In acute heart failure, on the other hand, the patient becomes hemodynamically unstable, and most of the cardiac pumping potential is recruited in order to sustain life. Hence, cardiac power measurements in patients with acute heart failure at rest represent most of the recruitable reserve available during the acute event, and their measurement reflects the severity of the patient's condition.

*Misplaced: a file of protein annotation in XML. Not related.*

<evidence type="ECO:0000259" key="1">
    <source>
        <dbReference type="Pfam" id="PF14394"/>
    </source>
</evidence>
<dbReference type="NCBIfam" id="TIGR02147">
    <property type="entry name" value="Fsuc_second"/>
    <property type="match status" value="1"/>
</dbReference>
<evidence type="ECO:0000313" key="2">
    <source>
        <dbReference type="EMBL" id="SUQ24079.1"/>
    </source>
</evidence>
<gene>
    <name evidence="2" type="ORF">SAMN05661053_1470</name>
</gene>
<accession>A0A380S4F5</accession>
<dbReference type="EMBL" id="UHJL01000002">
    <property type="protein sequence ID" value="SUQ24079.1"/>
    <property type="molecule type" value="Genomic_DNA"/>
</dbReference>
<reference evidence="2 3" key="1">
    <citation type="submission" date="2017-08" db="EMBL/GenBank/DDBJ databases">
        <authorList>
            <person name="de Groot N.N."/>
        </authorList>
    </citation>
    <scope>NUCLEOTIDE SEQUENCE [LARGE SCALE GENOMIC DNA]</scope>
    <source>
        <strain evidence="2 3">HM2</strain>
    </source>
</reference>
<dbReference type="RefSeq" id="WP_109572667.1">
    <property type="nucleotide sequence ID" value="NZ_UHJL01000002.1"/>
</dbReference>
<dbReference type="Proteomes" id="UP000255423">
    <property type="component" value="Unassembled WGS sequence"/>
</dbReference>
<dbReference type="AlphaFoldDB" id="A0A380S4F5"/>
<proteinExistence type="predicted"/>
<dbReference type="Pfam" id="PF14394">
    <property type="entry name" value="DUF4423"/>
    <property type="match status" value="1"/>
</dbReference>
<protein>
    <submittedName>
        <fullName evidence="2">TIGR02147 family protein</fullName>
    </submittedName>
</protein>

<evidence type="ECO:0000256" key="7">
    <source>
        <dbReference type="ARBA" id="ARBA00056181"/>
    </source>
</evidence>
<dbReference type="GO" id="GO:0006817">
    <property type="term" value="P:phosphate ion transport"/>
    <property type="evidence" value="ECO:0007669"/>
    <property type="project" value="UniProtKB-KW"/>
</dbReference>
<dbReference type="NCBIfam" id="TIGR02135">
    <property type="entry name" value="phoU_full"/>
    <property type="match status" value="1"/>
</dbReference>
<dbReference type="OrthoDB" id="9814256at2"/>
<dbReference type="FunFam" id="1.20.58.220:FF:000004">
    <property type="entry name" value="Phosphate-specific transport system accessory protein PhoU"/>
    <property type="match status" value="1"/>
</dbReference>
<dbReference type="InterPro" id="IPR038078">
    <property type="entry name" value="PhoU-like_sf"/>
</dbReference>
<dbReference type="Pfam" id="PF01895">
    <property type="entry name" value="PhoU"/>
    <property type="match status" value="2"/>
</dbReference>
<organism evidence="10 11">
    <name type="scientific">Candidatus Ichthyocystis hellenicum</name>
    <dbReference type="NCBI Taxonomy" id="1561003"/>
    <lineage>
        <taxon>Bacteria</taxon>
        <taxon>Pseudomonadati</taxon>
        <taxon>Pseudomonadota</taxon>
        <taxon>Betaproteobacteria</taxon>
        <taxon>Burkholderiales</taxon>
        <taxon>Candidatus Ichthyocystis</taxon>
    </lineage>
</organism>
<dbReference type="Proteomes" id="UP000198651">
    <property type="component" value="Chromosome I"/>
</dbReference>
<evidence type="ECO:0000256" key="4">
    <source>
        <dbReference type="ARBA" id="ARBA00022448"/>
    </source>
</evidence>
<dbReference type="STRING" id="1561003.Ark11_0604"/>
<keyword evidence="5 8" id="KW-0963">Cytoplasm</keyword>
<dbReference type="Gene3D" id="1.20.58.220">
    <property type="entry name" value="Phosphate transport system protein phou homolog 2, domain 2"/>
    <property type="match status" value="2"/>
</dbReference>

In a recent study (15), we evaluated hemodynamic variables in patients with acute hemodynamic decompensation due to a variety of causes. We observed that CI, PCWP, and blood pressure were not instrumental in determining the patient's exact diagnosis. It could be determined, however, with an accuracy of 95% by combining individual measures of cardiac power and SVR. Moreover, studies attempting to use CI and PCWP changes as measures for treatment modulation in heart failure failed to show any significant clinical effect (28). We were also able to show that cardiac power measured at admission in patients with acute heart failure is strongly correlated with the rate of recurrent heart failure events during follow-up (29).